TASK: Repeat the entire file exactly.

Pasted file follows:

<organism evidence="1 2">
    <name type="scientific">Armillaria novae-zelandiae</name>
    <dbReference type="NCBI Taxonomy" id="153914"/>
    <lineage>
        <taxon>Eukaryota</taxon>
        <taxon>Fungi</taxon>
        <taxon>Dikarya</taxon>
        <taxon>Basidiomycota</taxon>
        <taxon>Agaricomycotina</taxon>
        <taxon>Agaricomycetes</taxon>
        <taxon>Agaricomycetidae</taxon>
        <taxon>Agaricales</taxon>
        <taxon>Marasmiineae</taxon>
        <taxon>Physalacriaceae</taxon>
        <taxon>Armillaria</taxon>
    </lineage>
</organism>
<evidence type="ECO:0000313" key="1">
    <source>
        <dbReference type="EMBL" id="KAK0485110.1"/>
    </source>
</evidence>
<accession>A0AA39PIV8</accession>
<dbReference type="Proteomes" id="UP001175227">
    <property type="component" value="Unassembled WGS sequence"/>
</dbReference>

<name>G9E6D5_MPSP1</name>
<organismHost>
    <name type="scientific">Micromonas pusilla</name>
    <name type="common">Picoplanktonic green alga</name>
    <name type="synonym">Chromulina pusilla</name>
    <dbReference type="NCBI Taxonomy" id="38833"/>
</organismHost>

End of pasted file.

<organism evidence="1 2">
    <name type="scientific">Armillaria novae-zelandiae</name>
    <dbReference type="NCBI Taxonomy" id="153914"/>
    <lineage>
        <taxon>Eukaryota</taxon>
        <taxon>Fungi</taxon>
        <taxon>Dikarya</taxon>
        <taxon>Basidiomycota</taxon>
        <taxon>Agaricomycotina</taxon>
        <taxon>Agaricomycetes</taxon>
        <taxon>Agaricomycetidae</taxon>
        <taxon>Agaricales</taxon>
        <taxon>Marasmiineae</taxon>
        <taxon>Physalacriaceae</taxon>
        <taxon>Armillaria</taxon>
    </lineage>
</organism>
<evidence type="ECO:0000313" key="1">
    <source>
        <dbReference type="EMBL" id="KAK0485110.1"/>
    </source>
</evidence>
<accession>A0AA39PIV8</accession>
<dbReference type="Proteomes" id="UP001175227">
    <property type="component" value="Unassembled WGS sequence"/>
</dbReference>

<name>G9E6D5_MPSP1</name>
<organismHost>
    <name type="scientific">Micromonas pusilla</name>
    <name type="common">Picoplanktonic green alga</name>
    <name type="synonym">Chromulina pusilla</name>
    <dbReference type="NCBI Taxonomy" id="38833"/>
</organismHost>